And Sajjads views are not misplaced, while the Muslims in the country might be willing to teach a lesson and could have looked up to the BJP as a viable alternative, its choice of the Prime Ministerial candidate has rendered it helpless. The party has not just refused to make any attempts to distance itself of the Hindutva baggage, but has, on the contrary, been sending ominous signs of returning to the Hindutva fold. For instance when the party decreed that it would be contesting the elections on the development plank, the PM candidate of the party Narendra Modi has decided to contest elections from Benares, one of the birth places of Hinduism.

Another tactical approach taken by the BJP to be seen as going soft on its earlier hardline avatar is to speak about its development plank and talk of it being an anathema to vote bank politics. 'Vote bank politics' in the Indian context stands for catering to minorities interests. In effect, the conservative national party has mocked the policy of protecting the minorities and given it the cloak of minority appeasement which it believes does not go hand in hand with development. In the process it has not just appealed to its cadres who owe affiliation to the right-wing, but also tried to continue the charade of not appeasing any particular community.

A classic example of the same would be the felicitation of two accused in the Muzaffarnagar riots case( a North Indian province) by senior BJP leaders close to Narendra Modi. The Muzaffarnagar riots, which took 47 Muslim lives, has been one of the most disturbing events of communal incidents in recent times. While Narendra Modi distanced himself from the felicitation, he made sure that the subtle yet provocative message reached out to his cadres in the party, cadres who have galvanized themselves with great intensity to leave no stone unturned in getting Modi to reach the top position. It is this kind of soft communalism being peddled by the BJP and its Prime Ministerial candidate Narendra Modi that the Muslim community finds difficult to deal with.

In a recent article in the national weekly Outlook, political scientist Saroj Giri points out:

"The trick: keep communal polarisation low profile or low intensity and keep chanting the mantra of development and governance... Modi wants to sound like a good governance expert or a management guru, 'moderating his rhetoric,' so the other BJP other leaders in the Parivar can carry on the traditional communal bluster, fomenting riots and so on."

The ruling national party, the Congress on the other hand, is well aware of the distrust the Muslim voter bear towards it especially in the last two decades. The representation of Muslims in the mainstream as projected in the last census has been rather despicable. In fact their presence in the government sector has been miniscule enough for various committees in the past to make some drastic recommendations.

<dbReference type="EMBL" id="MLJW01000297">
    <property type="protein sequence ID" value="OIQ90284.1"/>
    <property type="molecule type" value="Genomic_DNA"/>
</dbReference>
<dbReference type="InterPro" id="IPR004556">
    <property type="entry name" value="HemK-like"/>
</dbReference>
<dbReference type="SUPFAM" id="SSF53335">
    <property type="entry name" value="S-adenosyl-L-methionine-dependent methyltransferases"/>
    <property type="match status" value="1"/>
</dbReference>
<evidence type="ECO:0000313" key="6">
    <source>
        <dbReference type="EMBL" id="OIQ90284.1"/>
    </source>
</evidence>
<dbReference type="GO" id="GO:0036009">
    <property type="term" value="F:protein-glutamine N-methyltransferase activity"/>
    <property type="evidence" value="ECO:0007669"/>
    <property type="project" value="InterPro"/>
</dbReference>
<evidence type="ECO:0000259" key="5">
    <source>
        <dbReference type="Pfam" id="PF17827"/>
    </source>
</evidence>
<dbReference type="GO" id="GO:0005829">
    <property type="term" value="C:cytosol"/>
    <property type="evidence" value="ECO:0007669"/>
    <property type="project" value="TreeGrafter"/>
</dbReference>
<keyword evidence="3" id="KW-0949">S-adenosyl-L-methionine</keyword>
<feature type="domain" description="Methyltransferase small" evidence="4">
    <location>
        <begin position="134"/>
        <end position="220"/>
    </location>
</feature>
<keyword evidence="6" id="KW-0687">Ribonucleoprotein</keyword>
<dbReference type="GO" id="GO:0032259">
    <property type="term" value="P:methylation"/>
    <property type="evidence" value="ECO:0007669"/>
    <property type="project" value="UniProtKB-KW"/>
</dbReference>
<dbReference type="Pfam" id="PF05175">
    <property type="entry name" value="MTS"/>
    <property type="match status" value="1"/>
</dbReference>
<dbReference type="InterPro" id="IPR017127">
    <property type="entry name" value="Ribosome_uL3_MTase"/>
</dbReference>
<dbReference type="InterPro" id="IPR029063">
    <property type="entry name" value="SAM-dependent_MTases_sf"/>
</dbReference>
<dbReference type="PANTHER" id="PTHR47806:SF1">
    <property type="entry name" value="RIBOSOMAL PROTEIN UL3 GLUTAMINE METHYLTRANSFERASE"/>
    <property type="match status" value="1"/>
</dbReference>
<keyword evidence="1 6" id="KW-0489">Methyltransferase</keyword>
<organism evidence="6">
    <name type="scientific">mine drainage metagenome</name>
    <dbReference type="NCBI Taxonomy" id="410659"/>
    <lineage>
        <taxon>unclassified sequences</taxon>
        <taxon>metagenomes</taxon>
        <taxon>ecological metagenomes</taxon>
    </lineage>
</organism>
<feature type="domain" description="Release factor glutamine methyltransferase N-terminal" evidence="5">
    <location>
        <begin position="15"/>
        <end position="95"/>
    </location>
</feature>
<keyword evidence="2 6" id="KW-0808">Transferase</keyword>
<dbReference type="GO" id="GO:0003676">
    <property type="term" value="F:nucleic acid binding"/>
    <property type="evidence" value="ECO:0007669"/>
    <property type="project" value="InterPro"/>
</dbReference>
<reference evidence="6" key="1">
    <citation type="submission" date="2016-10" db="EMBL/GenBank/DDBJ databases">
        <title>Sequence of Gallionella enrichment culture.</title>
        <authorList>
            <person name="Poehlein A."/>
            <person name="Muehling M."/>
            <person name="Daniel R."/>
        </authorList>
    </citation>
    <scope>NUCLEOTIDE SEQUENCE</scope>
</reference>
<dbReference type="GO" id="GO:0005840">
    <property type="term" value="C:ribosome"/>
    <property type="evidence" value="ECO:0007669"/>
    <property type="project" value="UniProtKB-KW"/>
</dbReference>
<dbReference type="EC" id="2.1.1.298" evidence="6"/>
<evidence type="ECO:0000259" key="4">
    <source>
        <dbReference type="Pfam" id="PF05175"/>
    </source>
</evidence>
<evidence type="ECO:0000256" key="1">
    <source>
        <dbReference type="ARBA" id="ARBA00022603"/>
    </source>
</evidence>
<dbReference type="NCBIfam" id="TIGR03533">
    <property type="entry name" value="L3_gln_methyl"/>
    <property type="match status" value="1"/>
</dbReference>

The Prime Minister of India Manmohan Singh since coming to power in 2004 appointed the Rajinder Sachar committee to prepare a report on the social, economic and educational condition of Muslims in the country. Despite being in power for 10 years, the recommendations made by the committee have been placed on the back burner.

Majority of the Muslim population also holds the Congress responsible for a vicious game of "pseudo secularism" the party has played in using the Muslim voter. Muslim religious leaders in the country have dared the Congress to stop playing games with the community, inducing fear in them that should they not come into power, the community will be perished. However, the disenchanted Muslim has now begun asking questions of the Congress on the absolute apathy that riot victims have faced. While Modi faces flak over his handling of the Gujarat riots, Congress, which was in power during the infamous 1993 Mumbai riots, has yet to take action against the perpetrators. There is also an acute sense of victimization that the community feels with hundreds of its youth detained and released in fake terror charges, especially in Congress-ruled states. Just earlier this week, about 80 Muslim men were detained by the police of the Congress-run state of Maharashtra. The charge on which the 80 men were detained was as trivial as a chain snatching case.

The community which has always been taken for a vote bank and has developed deep distrust towards parties it voted to power could end up making tough choices in 2014. And one of the viable alternatives that it is looking at is the Aam Aadmi Party, especially in the urban belts of the country like Delhi and Mumbai. The Aam Aadmi Party or the AAP seems to have made strong inroads within the community after it openly took on the BJP's PM candidate Narendra Modi and also the business houses whose backing he has alleged to have received. In 2012, in the North Indian state of Uttar Pradesh, which has the maximum percentage of Muslims in the country, the Congress received one of its worse setbacks when the community voted en masse for the Samajwadi Party, which has a socialist history.

However, the killing of at least 47 Muslims in the Muzaffarnagar riots in North India under their rule and the subsequent government apathy has ensured that the Samajwadi Party too will be at the receiving end of the wrath of the community.

Which way then will the community swing, will the voting be on the basis of sermonizing by Muslim religious leaders and heads of various sects who have shrewdly used them for their own political ambitions, or will the Indian Muslim rise up to leverage its presence in the political scenario?

In circumstances that prevail, 2014 could well give a window in the mind of a community which is looking to rise up the ladder of socioeconomic empowerment and break itself from the shackles of parties and leaders who have held them to ransom in the name of justice.